Campaigners calling for better care after miscarriage have welcomed landmark research backing the need for change.
Medical journal The Lancet has published the findings from Tommy’s National Centre for Miscarriage, highlighting the impact of the loss.
The report estimates miscarriage costs society at least £471 million a year and highlighted the significant psychological toll on women of losing a baby in early pregnancy.
Changing Miscarriage Care (CMC), a campaign for improved miscarriage services in Scotland, hopes the study will drive the urgency for change.
Shona Robison MSP, who launched the campaign in September, said: “The Lancet has given a clinical endorsement to the fact that something needs to change. And it could be a game-changer.”
Miscarriage, defined as the loss of a pregnancy before 24 weeks, is the most common complication of pregnancy.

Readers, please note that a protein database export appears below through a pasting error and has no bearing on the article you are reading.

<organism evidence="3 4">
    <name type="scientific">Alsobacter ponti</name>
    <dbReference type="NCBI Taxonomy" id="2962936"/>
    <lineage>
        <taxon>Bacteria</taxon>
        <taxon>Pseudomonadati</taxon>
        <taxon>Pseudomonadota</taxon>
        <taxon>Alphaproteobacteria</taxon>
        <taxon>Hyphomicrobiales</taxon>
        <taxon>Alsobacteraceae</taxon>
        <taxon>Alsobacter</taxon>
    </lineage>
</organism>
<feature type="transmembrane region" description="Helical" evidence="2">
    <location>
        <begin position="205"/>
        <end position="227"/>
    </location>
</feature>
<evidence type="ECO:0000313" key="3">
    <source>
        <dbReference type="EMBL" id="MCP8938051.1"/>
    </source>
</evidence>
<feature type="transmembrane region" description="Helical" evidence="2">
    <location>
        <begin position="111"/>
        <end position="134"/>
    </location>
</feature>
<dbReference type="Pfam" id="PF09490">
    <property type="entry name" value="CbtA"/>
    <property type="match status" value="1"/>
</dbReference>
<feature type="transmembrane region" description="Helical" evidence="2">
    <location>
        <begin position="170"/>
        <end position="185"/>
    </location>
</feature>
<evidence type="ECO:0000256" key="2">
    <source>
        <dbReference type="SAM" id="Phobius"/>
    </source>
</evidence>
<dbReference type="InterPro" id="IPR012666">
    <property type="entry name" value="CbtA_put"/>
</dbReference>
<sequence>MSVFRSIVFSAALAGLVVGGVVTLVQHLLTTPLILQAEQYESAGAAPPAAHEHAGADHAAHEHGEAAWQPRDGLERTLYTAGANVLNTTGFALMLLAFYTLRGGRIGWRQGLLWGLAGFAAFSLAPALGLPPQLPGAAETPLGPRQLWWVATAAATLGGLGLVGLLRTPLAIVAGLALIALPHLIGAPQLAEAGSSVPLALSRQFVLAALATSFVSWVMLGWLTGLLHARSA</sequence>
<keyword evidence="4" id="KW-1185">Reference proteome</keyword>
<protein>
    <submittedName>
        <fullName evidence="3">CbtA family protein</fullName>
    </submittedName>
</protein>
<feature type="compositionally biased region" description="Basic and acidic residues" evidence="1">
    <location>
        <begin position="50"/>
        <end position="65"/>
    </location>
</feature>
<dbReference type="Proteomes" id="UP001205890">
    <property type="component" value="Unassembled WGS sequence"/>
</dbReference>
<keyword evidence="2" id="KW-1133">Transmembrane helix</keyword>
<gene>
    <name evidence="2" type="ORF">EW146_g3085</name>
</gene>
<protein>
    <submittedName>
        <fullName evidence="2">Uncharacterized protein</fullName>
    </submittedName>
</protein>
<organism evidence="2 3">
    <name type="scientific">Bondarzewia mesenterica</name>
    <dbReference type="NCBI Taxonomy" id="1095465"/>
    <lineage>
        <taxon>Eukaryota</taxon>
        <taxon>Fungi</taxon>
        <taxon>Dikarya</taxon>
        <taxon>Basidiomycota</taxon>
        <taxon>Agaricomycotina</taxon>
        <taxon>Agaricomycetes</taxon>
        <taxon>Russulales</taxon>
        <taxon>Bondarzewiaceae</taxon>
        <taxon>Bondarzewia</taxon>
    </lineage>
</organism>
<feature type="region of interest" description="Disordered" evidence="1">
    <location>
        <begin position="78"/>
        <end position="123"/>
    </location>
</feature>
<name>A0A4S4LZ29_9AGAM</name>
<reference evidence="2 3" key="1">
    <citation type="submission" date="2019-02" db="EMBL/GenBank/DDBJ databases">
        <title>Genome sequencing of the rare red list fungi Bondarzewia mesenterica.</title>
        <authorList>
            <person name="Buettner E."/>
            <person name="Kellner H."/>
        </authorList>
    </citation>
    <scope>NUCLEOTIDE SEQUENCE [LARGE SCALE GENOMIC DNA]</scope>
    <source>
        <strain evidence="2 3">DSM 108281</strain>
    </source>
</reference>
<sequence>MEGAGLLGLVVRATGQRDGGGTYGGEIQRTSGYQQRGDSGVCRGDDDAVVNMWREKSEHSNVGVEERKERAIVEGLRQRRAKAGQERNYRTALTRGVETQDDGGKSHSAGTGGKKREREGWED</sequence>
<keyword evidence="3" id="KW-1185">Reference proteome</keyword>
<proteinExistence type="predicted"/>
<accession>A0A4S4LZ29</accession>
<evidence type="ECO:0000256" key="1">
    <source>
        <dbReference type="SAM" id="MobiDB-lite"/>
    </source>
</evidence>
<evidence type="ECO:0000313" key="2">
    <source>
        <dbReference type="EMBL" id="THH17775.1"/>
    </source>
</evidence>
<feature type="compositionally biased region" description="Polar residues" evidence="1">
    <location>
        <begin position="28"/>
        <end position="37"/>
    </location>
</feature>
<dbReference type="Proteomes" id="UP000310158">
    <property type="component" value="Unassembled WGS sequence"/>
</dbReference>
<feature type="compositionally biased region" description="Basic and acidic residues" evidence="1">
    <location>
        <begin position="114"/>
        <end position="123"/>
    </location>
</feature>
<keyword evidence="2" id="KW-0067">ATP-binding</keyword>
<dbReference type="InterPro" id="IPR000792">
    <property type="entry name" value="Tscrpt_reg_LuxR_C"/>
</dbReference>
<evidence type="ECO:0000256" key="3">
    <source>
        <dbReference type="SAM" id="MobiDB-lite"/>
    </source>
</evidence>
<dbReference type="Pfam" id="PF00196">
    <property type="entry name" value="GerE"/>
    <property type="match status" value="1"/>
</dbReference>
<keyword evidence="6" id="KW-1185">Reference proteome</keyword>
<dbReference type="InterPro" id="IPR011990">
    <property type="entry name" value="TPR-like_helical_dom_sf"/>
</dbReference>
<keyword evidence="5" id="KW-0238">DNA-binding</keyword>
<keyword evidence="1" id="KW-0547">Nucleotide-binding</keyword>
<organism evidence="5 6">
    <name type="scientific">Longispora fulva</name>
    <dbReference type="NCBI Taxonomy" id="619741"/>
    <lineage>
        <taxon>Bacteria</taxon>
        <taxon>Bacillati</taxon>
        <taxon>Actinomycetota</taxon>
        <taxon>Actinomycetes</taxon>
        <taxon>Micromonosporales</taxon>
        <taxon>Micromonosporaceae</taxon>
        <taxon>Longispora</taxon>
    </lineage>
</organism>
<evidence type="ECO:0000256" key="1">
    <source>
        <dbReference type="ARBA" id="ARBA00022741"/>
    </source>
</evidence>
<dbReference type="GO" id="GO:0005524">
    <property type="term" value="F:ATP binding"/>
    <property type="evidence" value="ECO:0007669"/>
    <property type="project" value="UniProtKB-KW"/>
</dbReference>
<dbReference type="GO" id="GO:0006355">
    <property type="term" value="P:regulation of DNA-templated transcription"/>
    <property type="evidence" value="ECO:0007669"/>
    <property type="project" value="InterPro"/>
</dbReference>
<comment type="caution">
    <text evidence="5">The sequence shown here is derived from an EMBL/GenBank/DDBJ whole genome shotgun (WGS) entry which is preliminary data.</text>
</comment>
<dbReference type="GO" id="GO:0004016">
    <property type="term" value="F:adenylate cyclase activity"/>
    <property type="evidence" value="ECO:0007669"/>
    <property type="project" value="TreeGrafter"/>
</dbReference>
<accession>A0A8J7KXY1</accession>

An estimated one in five women experience the heartbreak of miscarriage yet the national rate is not currently recorded in the UK.
Scientists at Tommy’s – the first dedicated centre in the UK for miscarriage research – found that female age was one of the most prominent risk factors for miscarriage, along with the number of previous losses.
The Tommy’s team is urging national changes to miscarriage care, with emphasis on targeting high-risk groups with specialist help from preconception and throughout pregnancy.
CMC last month welcomed an election pledge when the SNP promised to review a hormone treatment to increase the chances of a successful pregnancy and introduce paid leave for parents experiencing the loss.
Robison added: “It looks like in Scotland, we are very much pushing at an open door and, hopefully, we can see changes happening quite quickly.”
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